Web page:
Thinking of buying your first vintage synth? We run through a selection of the best value analogue options and a couple of top digital alternatives.

Buying your first vintage synth can be a nerve-wracking experience. There are usually no refunds, no guarantees and no promises when buying second hand. Trawling eBay for bargains, buying a 30-year-old unknown quantity and waiting for it to arrive at your door can test anyone’s bravery. The dreaded phrase “sold as seen” might be the ultimate test of nerve in the world of electronic music. Will you get the analogue monster of your dreams, ready to provide basslines on every track you make for the rest of your life, or an unreliable dud with wobbly controls, broken keys and zero resale value?

The experience of cutting open the box and unwrapping the bubble wrap can be a lot less stressful if you’re sure you’ve done plenty of research in advance, which is why we’ve put together our suggestions of ten of the best choices for anyone looking to buy their first vintage synth. From these starting points, it should be easy to narrow down your options and find something to suit you.

We’re going to assume a few things here. Firstly, you’re probably on a budget. Not many people are buying Minimoogs or Jupiter-8s as their first vintage synth. We could recommend all the most classic synths, but there’s not much point if most people couldn’t afford them. Instead, you’re looking for value for money. That means something better than other options – both vintage and new – at a similar price point, something with a versatile sound and, ideally, something reliable. A first synth should also be relatively easy to find. There’s no point recommending an incredibly underrated bargain if it’s going to take you six months to find one.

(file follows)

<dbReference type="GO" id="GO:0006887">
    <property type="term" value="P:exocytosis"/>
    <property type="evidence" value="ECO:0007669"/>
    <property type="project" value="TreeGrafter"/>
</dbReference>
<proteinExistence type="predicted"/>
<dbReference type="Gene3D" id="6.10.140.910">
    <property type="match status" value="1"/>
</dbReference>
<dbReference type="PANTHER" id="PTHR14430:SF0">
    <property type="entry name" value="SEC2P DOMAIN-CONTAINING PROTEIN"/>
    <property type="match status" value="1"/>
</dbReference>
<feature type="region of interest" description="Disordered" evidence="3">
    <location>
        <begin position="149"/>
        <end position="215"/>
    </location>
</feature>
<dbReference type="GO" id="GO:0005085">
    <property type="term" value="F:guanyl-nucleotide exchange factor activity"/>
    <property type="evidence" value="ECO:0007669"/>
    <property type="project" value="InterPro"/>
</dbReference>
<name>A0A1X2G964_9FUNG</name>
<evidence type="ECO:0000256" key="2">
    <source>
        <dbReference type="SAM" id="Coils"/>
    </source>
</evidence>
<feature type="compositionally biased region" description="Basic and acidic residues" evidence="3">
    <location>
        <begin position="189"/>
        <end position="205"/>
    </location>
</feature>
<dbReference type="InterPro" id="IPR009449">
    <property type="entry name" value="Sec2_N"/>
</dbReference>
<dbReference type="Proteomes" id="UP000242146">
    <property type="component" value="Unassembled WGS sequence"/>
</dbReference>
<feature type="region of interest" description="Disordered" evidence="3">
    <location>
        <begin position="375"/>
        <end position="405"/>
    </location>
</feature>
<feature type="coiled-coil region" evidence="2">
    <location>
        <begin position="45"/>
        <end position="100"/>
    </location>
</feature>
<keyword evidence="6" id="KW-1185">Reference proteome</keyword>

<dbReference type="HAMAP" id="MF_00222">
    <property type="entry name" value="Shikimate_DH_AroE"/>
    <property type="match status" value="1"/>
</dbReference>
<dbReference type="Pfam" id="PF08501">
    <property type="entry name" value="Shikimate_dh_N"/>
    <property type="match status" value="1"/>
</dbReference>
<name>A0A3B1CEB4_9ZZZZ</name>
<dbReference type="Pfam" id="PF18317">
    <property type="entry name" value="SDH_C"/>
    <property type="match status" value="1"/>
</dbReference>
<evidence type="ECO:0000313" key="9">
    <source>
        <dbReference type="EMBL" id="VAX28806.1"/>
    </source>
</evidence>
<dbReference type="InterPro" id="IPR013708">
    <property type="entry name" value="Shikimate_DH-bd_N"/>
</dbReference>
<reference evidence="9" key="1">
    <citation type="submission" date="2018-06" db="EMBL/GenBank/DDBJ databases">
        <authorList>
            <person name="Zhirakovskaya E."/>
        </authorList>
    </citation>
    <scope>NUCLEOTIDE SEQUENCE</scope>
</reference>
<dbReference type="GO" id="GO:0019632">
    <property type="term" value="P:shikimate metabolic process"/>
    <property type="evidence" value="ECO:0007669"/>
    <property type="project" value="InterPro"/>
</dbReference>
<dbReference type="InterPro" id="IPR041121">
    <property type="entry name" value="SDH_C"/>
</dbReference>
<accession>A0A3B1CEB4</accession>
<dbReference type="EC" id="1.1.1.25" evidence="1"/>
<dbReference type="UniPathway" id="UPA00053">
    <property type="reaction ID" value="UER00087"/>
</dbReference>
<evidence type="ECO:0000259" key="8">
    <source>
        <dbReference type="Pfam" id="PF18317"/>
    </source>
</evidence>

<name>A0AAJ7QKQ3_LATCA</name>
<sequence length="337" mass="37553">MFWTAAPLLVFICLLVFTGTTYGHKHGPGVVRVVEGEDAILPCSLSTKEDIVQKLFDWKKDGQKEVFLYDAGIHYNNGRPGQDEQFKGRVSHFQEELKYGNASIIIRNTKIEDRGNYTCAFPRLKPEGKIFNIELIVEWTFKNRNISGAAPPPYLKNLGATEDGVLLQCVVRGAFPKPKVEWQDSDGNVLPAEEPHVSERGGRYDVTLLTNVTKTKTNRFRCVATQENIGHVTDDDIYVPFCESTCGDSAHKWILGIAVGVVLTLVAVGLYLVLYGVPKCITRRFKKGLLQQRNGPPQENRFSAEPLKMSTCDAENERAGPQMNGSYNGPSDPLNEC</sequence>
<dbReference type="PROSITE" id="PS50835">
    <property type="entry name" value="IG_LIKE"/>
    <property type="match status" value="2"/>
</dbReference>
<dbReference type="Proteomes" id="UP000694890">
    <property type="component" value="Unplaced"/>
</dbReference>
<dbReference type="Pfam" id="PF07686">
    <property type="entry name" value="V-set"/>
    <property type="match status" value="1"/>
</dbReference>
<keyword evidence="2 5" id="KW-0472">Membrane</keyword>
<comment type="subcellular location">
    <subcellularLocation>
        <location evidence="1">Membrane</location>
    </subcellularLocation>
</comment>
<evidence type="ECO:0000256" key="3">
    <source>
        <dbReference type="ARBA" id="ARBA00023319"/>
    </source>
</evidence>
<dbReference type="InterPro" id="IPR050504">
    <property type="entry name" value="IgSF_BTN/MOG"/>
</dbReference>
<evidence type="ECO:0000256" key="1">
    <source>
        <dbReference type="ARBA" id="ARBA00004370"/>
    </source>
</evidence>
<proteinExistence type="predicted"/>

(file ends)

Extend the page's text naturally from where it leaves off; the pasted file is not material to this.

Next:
Buying your first vintage synth can be a nerve-wracking experience. Will you get an analogue monster or an unreliable dud?

On the other hand, there are also plenty of truly classic synths that just don’t make much sense as a first investment in vintage hardware for various reasons. At the cheaper end of the scale, a few years ago a Korg MS-10 would have been a great starting point for anyone making the leap. Now, for around the same price, it’s hard to recommend the vintage MS-10 over a brand new MS-20 Mini.

Even a stone-cold classic like the Roland TB-303 just doesn’t make a lot of sense as a first vintage purchase. The 303 is undeniably iconic, but with that status comes a formidable price tag. For such a one trick pony, it’d probably be foolish to suggest dropping four figures on the real thing as a first vintage synth. By all means buy a 303 if you only make acid or you want an investment that’s likely to appreciate over the next few years. Swerve it if you’re looking to make any other kind of music; chances are you want something a little more versatile for your money.

there are plenty of truly classic synths that just don’t make much sense as a first investment in vintage hardware

So, with all that in mind, we’ve put together our suggestions of some of the best options at various price points. It’s not an exhaustive list – there are lots of other synths worth checking out – but these would be our starting points for anyone beginning the search for a first investment.

We’ve tried not to overlap too much with our previous run-down of the most underrated synths, even though the objective here is slightly different. You can also get a timely reminder of how quickly prices rise by taking a look back at our selections from two years ago. As countless comments section heroes will vociferously inform you, many of those synths we identified as underprices bargains back in 2012 now change hands for much higher prices.

Synths are listed in approximate order of current second-hand value.


24th November, 2014

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